The tradition in my family has always been to open presents on Christmas Eve night. When we were kids, DoodCuz, DrCuz, Kat and I, we quickly ate our light supper, hot dogs usually, then sat in front of the TV in the den until the grownups decided that it was “time”. Many times, we’d hold the present with our name on it that most intrigued us, loving it before we even knew what it was. I remember reading the words “Head to Toe” through the paper on a present, and I went crazy trying to imagine what it could be. That was 1971. You couldn’t just type “Head to Toe” in a search engine, you had to sit there and wonder.
Most years we were able to successfully beg to one just one present Christmas Eve Eve. “Head to Toe” ended up being a Dawn doll with three wigs, short to long, hence head to toe. Dawn was a tiny Barbie-ish doll.
After presents had been exchanged, we played with our new toys for a bit, the grownups would gather round the table and play cards or a board game. Once 9:00 came we four kids piled up in Auntie Virg and UncaHoney’s king size bed. The adults continued their games, enjoyed a few cocktails and waited for Santa.
After Santa had arrived, we were woken out of hard achieved slumber to see what Santa Claus had left. It would be like 4am. We’d run out to the den and find our individual stack of loot. The adults stayed up, made sure we saw all the stuff, including stockings, and at some point slipped away to bed without our notice. When the sun peeked into the windows, with her rosy pink glow, we sacked out on the couch, or floor, our new favorite toy sleeping beside us.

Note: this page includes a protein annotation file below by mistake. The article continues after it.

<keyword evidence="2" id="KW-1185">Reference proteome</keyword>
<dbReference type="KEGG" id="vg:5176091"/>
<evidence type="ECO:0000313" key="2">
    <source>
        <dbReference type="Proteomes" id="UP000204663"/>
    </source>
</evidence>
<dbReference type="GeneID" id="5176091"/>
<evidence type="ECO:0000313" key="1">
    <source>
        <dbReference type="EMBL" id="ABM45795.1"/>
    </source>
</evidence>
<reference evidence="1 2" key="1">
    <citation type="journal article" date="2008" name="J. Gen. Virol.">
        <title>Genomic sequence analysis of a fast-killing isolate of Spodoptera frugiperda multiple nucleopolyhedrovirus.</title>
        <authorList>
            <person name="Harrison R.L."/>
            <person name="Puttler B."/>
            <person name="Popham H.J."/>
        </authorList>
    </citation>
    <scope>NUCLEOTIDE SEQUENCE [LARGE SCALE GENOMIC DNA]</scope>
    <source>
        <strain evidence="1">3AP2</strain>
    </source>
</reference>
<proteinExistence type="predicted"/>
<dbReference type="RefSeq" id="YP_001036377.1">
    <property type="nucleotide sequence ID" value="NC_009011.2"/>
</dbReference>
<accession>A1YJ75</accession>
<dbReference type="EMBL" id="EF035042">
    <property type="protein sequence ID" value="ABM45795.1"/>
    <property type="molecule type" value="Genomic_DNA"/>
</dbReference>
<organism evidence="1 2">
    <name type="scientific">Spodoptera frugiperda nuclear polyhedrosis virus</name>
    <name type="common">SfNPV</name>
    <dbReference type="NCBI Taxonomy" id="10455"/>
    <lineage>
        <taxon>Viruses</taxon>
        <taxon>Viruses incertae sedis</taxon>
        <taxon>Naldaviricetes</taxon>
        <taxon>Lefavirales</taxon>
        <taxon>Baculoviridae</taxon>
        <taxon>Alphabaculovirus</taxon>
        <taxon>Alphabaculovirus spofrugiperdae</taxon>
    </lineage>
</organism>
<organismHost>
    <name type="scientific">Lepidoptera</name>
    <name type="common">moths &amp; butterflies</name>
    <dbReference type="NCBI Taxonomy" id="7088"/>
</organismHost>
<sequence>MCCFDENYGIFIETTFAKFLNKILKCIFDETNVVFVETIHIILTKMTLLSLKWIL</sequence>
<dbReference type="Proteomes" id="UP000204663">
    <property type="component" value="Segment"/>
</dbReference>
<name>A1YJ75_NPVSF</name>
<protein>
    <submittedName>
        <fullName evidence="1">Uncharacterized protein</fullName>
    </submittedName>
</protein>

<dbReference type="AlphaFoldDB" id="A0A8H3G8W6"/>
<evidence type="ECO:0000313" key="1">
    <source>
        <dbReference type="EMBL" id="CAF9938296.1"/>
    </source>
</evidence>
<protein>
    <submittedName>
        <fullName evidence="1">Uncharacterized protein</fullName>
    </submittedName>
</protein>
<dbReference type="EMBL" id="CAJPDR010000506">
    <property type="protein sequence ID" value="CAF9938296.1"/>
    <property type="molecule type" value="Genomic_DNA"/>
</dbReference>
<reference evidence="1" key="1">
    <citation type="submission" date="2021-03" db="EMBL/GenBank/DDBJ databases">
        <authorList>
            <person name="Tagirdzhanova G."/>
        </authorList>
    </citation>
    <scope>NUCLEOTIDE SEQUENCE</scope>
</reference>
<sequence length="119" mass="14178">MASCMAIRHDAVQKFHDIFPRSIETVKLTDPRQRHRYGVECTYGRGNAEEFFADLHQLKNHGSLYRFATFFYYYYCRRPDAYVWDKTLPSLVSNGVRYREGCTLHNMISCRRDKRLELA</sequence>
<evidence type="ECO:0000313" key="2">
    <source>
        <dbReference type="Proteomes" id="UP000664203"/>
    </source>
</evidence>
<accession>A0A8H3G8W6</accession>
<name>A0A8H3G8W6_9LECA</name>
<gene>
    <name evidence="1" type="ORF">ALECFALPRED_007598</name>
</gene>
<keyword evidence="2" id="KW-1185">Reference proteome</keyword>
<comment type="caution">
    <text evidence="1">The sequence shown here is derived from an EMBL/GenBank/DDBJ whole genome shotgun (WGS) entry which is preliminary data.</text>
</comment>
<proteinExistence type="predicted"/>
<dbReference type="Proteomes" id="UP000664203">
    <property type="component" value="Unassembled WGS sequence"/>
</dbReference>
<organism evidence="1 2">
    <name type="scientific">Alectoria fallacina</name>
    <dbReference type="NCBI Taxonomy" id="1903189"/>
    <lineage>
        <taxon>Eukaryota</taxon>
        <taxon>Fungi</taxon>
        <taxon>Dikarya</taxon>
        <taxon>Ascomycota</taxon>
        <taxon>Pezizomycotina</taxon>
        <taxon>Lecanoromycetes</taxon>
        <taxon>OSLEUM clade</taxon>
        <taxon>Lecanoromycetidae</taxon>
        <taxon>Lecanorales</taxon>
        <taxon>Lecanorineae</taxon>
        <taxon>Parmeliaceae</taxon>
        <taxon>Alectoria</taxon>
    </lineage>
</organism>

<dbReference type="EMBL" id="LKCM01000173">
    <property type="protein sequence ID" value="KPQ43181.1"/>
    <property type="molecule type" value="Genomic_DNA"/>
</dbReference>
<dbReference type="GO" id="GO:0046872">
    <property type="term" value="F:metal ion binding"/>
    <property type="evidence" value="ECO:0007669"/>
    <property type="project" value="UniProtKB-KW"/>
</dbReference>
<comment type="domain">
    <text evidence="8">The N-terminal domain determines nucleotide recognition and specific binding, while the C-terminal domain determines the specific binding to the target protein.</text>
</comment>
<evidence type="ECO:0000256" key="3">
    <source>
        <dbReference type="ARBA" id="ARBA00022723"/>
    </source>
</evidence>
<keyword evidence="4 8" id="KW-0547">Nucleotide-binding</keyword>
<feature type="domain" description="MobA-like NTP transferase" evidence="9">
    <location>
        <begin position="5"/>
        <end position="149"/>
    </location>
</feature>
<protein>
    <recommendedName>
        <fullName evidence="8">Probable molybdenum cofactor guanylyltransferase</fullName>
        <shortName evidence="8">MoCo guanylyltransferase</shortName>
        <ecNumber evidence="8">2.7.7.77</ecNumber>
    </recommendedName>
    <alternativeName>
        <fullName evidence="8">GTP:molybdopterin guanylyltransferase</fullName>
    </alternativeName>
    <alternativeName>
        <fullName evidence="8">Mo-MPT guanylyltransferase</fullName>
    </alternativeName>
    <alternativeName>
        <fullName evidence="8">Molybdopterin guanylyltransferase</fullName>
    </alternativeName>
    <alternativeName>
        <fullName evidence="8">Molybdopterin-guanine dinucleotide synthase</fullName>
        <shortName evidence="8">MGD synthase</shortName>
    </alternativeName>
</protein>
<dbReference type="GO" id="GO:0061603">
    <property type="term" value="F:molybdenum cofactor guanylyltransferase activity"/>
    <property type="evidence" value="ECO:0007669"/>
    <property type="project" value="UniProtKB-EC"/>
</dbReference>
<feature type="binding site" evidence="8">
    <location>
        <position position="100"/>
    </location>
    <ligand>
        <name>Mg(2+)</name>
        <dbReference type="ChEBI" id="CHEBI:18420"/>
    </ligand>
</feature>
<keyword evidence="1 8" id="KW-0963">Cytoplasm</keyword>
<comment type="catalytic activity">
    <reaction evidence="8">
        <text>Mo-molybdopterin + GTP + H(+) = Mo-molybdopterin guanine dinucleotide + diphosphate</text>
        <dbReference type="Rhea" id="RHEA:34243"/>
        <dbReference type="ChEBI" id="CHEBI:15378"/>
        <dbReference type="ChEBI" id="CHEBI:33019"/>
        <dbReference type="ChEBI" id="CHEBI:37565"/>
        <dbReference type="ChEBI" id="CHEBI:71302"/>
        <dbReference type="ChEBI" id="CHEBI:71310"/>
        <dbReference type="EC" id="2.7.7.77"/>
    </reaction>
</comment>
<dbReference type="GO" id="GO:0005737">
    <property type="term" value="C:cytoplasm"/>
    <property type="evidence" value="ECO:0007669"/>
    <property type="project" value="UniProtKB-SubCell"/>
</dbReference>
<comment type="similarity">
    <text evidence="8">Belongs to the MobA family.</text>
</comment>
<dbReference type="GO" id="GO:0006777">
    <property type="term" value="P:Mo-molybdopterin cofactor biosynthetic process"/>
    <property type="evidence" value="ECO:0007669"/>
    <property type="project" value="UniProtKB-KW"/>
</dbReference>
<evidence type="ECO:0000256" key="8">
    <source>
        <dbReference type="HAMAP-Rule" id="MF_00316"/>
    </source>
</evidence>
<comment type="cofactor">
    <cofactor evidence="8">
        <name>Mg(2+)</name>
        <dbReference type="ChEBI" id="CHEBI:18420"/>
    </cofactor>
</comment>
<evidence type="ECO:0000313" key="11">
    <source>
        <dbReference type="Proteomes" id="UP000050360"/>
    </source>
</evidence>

Later, we would awake to Dot, Auntie Virg and Mama Lou in the kitchen, our Christmas meal prepared as if our late grandfather were supervising. Everything his recipe and the manner in which he would have made it. My mother worked to peel oranges slices, riding them of their filmy skin. Next she would chop pecan finely, pecans from Auntie Virg’s pecan orchard that conveniently came with the house. Auntie Virg was bravely chopping peppers and onions and cabbage for the hot slaw. Mama Lou attached pineapple slices to a Ham, them plunked cherries in the center of them. DOT made the potato salad, and it was good.
After dinner, the food was left out for grazing. Christmas afternoon and night was a big munch/play/munch/play kinda thing. No VCRs and video games them, we had toys to play with and fight over. FAO Schwartz South was going on there and we disappeared until we thought of all the good food still prime for nibbling.
And speaking of no VCRs, if you missed the broadcast of Rudolph, Frosty and Charlie Brown, you didn’t get another chance to see if for 12 months. Back in those days, the TV Guide was the most important magazine in the house.